For several months prior to Ironman Texas, I had trained primarily indoors for 10 to 12 hours per week. As the race neared, I stretched in a sauna several times in an effort to acclimate my body to high temperatures. People often ask me how I make time for exercise and wellness during residency. Questions about my motivation and drive are also common. I generally exercise in the evening, and I frequently bring my exercise gear with me to work to facilitate this process. I am a member of the Boston Triathlon Team (BTT) and also work with a coach. Between my teammates and the workouts that my coach plans for me, I have plenty of inspiring people around me and workouts to keep me accountable. My favorite workouts during the winter are the Sunday group runs that BTT does as a team followed by breakfast together.

As I faced the final few miles of the run at Ironman Texas, images of my family members and teammates tracking me from home via my timing chip propelled me forward. Crossing the finish line brought a rush of relief, happiness, exhaustion and gratitude. Volunteers greeted me with water, a warming blanket and a finisher medal that lives up to the reputation of everything being bigger in Texas. I greeted my parents who had also endured the extreme elements as spectators. I thought to myself: “That felt like a combination between a natural disaster and an adventure race, and this is an experience that I will never forget!”

ClaireTwark_portrait

Claire Twark; photo by Erin Valenti, MD

Nutrition tips from Claire Twark

Nutrition is also a priority, and I frequently bring a mid-morning snack, lunch and afternoon snack with me to work. Staples in my diet include yogurt, fruits, vegetables, hummus, quinoa, nuts and nut butters. I frequently practice mindfulness during my workouts (for example, staying in the present moment non-judgmentally can be very helpful as you approach the next challenging portion of a workout). To me, wellness is a lifestyle. It includes healthy eating and exercise as well as mindfulness and wellness within relationships.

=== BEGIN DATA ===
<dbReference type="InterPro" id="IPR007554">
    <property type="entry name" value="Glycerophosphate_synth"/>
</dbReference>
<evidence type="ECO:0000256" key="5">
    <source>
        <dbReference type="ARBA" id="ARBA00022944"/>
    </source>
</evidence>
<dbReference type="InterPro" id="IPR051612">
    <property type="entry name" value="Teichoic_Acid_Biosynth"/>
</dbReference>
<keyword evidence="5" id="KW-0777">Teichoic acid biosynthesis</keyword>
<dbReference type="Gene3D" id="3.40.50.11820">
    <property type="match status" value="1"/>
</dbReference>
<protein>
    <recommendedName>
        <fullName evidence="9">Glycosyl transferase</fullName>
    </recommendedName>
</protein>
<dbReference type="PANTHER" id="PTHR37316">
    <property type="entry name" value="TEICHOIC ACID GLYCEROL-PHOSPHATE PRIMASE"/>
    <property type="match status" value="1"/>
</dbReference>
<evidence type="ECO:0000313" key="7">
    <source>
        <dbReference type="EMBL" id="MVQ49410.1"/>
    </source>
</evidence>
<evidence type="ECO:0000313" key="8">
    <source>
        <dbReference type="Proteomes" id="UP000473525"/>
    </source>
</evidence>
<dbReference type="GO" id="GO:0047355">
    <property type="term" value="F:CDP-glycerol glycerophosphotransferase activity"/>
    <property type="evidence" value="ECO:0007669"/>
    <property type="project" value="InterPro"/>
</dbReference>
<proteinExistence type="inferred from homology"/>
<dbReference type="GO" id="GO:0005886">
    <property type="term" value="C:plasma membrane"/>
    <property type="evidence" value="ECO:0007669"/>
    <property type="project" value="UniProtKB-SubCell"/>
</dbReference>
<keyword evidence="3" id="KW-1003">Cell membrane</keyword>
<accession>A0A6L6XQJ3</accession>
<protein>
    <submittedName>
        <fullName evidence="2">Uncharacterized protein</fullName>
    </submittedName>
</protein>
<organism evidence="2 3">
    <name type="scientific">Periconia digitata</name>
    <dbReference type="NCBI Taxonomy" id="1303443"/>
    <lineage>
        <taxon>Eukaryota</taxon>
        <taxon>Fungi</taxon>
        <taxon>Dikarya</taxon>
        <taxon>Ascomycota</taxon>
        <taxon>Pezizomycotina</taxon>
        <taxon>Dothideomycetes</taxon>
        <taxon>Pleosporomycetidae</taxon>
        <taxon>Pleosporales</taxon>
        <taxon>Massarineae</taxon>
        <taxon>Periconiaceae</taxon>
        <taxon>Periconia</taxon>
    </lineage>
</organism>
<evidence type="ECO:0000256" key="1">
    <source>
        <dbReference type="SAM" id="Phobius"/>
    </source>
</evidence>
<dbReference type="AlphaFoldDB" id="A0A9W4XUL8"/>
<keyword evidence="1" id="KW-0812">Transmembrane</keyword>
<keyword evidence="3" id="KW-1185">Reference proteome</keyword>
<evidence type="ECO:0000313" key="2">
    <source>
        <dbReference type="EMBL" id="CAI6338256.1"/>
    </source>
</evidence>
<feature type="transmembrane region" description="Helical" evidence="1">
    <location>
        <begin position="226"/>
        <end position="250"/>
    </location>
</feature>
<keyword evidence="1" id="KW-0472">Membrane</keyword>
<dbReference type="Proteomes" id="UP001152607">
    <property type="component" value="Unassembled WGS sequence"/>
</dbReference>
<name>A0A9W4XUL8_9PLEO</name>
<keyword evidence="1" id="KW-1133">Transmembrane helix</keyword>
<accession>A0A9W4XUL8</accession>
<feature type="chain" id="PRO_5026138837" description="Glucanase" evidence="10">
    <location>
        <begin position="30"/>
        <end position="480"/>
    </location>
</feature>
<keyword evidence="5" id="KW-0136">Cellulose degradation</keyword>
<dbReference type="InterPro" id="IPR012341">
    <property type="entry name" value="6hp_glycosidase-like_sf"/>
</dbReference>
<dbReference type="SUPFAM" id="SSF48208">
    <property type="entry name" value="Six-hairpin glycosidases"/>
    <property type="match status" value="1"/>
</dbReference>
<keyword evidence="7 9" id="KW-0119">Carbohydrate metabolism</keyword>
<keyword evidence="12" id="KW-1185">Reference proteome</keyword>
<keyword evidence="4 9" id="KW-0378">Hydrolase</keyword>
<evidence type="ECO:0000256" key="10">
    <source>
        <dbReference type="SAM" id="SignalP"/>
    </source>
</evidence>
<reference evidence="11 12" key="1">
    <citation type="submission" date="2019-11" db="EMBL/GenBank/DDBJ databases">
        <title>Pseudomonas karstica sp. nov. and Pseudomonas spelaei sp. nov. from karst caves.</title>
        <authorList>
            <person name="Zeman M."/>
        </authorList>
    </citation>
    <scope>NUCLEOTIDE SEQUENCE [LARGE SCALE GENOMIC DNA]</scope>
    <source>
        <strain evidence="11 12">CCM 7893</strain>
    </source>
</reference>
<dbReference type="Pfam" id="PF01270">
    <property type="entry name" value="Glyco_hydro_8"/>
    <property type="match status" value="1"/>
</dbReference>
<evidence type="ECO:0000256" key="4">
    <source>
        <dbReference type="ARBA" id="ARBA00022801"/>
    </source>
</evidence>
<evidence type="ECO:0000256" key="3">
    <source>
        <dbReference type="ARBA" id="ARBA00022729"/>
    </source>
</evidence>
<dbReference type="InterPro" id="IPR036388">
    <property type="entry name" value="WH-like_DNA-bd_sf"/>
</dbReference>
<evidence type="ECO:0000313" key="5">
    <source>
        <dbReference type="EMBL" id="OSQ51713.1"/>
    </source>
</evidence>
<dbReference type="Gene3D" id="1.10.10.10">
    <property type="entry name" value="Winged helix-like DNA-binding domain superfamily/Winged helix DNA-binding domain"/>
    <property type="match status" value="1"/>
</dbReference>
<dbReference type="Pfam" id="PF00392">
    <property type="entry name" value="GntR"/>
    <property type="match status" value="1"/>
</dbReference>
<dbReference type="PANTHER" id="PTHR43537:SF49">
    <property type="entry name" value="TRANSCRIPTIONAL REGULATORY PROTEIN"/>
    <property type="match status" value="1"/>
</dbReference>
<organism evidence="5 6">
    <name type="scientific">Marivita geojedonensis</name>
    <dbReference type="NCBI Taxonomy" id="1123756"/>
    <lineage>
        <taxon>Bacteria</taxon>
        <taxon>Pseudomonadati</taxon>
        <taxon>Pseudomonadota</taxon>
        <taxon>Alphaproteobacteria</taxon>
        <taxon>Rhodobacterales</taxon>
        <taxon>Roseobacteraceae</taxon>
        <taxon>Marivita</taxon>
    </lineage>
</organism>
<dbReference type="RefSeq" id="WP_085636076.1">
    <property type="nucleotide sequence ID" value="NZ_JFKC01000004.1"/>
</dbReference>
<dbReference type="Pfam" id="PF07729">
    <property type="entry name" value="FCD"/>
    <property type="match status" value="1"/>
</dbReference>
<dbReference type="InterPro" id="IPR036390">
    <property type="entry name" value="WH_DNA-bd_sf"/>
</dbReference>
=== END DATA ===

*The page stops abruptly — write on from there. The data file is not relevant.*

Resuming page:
I recommend proactively thinking about your own wellness and setting improvement goals for yourself. Here are five tips:

  1. We are all busy, so use the wellness opportunities that are all around you. Walk to work, take the stairs and choose healthy food options in the cafeteria.
  2. Contribute to a healthy eating culture. Take time to pack healthy snacks and meals for yourself. Take the extra step and choose healthy foods when you bring or are in charge of selecting food for BWH events.
  3. Find wellness partners. Encourage your co-workers to join you and/or join a club that has frequent events in a fitness area that you’d like to try.
  4. Keep yourself accountable! Try a pedometer, sign up for a race, take a group class and start logging your workouts with an app (such as trainingpeaks.com). It’s amazing how many steps you’ll add if you take the stairs up the Brigham towers or the Shapiro building.
  5. Mindfully think of each moment as an opportunity. Your choices yesterday, last week or last year don’t predetermine your decision in this moment.

Claire Twark, MD can be followed on Twitter: @ClaireTwarkMD